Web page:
The Power of One Multiplied Times 29
Six years ago, in January 2009, I sat on a train thinking about where the year ahead would take me. Nearing the end of my undergraduate degree, I was starting to think more seriously about what to do next. I had ideas, but nothing quite seemed to fit until I came across an international, interfaith, social action-oriented program called the Faiths Act Fellowship.
Six years later, the Fellowship remains a defining and pivotal experience for me professionally and personally, and the collaborative relationships I formed during that year continue to guide and sustain me.
The Faiths Act Fellowship was an initiative of the UK-based Tony Blair Faith Foundation and the U.S.-based Interfaith Youth Core. Thirty Fellows were placed in cities across North America and the UK, tasked with engaging young people and other allies in interfaith social action projects. Specifically, we were working to raise awareness and resources for the fight against malaria, a disease which causes hundreds of thousands of preventable deaths each year in the global south.
The Fellowship was a fundamentally collaborative process. Whilst we were given some guidance on how to approach our work, we each relied on our 29 peers for support, suggestions, and feedback as we planned events, delivered presentations, wrote press releases, trained leaders, and engaged our communities.
After an intensive seven-week training that included time learning from faith leaders, health workers, interfaith practitioners, and nonprofit activists in London, Chicago, Malawi, Tanzania, and Mali, it would have been easy to lose touch with each other in the busyness of our work and the difficulties of communicating across multiple time zones.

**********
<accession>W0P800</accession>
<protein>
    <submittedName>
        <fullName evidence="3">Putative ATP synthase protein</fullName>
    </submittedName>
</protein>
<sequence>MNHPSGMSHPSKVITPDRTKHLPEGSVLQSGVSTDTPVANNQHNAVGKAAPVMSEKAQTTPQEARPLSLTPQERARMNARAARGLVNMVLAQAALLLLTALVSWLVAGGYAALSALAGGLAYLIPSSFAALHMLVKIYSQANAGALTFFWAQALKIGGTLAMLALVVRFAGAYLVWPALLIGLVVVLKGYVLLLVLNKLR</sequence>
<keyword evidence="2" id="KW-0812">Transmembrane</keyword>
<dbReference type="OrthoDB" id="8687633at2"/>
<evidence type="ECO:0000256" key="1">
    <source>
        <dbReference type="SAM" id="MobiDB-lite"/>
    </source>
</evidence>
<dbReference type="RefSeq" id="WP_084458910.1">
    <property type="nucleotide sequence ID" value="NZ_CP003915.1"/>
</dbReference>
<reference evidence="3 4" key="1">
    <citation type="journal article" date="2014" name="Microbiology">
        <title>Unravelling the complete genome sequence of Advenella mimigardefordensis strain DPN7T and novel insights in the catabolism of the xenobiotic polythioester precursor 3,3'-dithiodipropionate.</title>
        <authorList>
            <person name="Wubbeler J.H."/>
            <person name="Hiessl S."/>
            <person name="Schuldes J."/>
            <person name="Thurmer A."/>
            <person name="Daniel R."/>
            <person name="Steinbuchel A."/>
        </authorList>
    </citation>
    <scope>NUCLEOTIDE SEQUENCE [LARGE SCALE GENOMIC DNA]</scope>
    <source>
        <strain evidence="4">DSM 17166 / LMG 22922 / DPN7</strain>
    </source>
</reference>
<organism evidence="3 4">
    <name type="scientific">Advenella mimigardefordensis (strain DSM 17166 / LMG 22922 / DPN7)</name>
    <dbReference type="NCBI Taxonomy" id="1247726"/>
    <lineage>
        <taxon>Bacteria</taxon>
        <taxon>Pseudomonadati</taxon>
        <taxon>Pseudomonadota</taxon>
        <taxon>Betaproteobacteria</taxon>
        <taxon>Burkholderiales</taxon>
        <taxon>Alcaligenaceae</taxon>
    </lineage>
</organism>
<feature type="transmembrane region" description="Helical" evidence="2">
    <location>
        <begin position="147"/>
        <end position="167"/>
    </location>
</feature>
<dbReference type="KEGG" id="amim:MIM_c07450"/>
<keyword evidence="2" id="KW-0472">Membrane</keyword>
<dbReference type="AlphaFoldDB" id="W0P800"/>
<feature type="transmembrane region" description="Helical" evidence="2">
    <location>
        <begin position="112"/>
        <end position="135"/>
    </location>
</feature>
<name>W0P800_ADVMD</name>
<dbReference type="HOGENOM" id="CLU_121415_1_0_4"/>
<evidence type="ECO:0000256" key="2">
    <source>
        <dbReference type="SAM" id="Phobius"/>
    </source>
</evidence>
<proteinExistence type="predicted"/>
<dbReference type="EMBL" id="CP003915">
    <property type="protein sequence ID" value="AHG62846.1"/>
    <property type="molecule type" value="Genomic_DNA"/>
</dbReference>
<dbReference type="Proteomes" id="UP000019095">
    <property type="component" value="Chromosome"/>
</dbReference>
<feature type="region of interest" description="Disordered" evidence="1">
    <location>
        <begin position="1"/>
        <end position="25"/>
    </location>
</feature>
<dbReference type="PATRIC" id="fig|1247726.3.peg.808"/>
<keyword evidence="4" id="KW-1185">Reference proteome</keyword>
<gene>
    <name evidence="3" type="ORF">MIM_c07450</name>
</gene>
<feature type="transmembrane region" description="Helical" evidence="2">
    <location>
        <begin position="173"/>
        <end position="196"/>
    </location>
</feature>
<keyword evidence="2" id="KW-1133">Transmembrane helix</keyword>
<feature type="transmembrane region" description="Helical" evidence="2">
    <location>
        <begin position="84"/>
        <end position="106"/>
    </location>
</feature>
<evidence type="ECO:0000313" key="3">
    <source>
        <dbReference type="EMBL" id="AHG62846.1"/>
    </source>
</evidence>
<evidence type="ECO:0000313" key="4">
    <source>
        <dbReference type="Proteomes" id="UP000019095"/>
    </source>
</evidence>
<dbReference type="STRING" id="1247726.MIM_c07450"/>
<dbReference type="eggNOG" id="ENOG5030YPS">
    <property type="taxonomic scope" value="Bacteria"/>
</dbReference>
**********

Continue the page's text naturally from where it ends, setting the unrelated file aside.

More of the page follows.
In fact, we found ourselves collaborating in deeper and more sustained ways as the year went on. Fellows in the UK met monthly in different cities to plan an end-of-year graduation and appreciation event for the young leaders engaged in our social action hubs. Canadian Fellows jointly planned and executed an initiative engaging faith congregations in programs to raise consciousness and funds for the anti-malaria cause. In all we shared thousands of questions, ideas, and suggestions with each other through Skype chats that lasted the entire year.
We were placed at host organizations in intentionally interfaith pairs. Collaboration with my Sikh colleague, Pritpal Kaur Riat, now a dear friend, was both formative and transformative. As a Catholic Christian, I quickly experienced the value of partnering across so-called faith lines. A common hesitation expressed by people new to interfaith work is that engaging with others will force them to play-down, reject, or even change some of their beliefs, values, or practices. Time and again I found myself deepening the way I understood and practiced my faith through dialogue, service, and action with Pritpal, the Sikh community, and the wider community of Birmingham.